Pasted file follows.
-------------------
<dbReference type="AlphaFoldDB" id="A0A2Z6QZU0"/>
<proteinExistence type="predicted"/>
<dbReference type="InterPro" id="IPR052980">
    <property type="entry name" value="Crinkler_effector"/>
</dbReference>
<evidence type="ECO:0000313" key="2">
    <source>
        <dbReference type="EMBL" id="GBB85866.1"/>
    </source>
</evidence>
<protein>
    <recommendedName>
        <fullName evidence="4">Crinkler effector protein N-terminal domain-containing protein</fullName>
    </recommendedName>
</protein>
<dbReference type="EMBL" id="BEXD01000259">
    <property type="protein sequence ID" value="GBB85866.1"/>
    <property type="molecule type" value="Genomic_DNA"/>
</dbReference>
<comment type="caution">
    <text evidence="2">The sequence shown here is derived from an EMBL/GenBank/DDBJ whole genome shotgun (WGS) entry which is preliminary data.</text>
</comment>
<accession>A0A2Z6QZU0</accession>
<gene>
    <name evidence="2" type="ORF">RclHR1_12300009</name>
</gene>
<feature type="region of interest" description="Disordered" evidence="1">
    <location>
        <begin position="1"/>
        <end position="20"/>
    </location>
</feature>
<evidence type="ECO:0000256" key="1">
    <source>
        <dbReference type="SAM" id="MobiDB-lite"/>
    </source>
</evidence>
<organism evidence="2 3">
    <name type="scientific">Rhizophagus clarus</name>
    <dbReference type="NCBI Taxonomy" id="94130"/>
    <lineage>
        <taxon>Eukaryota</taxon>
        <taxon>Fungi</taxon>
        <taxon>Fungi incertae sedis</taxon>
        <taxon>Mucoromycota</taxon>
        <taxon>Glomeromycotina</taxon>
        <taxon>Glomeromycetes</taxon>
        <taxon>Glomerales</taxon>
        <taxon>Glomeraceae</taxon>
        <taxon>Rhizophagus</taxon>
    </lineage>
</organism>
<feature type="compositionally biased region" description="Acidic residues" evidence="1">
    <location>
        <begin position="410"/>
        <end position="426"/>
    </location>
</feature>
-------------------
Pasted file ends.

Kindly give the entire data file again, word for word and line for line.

<dbReference type="AlphaFoldDB" id="A0A2Z6QZU0"/>
<proteinExistence type="predicted"/>
<dbReference type="InterPro" id="IPR052980">
    <property type="entry name" value="Crinkler_effector"/>
</dbReference>
<evidence type="ECO:0000313" key="2">
    <source>
        <dbReference type="EMBL" id="GBB85866.1"/>
    </source>
</evidence>
<protein>
    <recommendedName>
        <fullName evidence="4">Crinkler effector protein N-terminal domain-containing protein</fullName>
    </recommendedName>
</protein>
<dbReference type="EMBL" id="BEXD01000259">
    <property type="protein sequence ID" value="GBB85866.1"/>
    <property type="molecule type" value="Genomic_DNA"/>
</dbReference>
<comment type="caution">
    <text evidence="2">The sequence shown here is derived from an EMBL/GenBank/DDBJ whole genome shotgun (WGS) entry which is preliminary data.</text>
</comment>
<accession>A0A2Z6QZU0</accession>
<gene>
    <name evidence="2" type="ORF">RclHR1_12300009</name>
</gene>
<feature type="region of interest" description="Disordered" evidence="1">
    <location>
        <begin position="1"/>
        <end position="20"/>
    </location>
</feature>
<evidence type="ECO:0000256" key="1">
    <source>
        <dbReference type="SAM" id="MobiDB-lite"/>
    </source>
</evidence>
<organism evidence="2 3">
    <name type="scientific">Rhizophagus clarus</name>
    <dbReference type="NCBI Taxonomy" id="94130"/>
    <lineage>
        <taxon>Eukaryota</taxon>
        <taxon>Fungi</taxon>
        <taxon>Fungi incertae sedis</taxon>
        <taxon>Mucoromycota</taxon>
        <taxon>Glomeromycotina</taxon>
        <taxon>Glomeromycetes</taxon>
        <taxon>Glomerales</taxon>
        <taxon>Glomeraceae</taxon>
        <taxon>Rhizophagus</taxon>
    </lineage>
</organism>
<feature type="compositionally biased region" description="Acidic residues" evidence="1">
    <location>
        <begin position="410"/>
        <end position="426"/>
    </location>
</feature>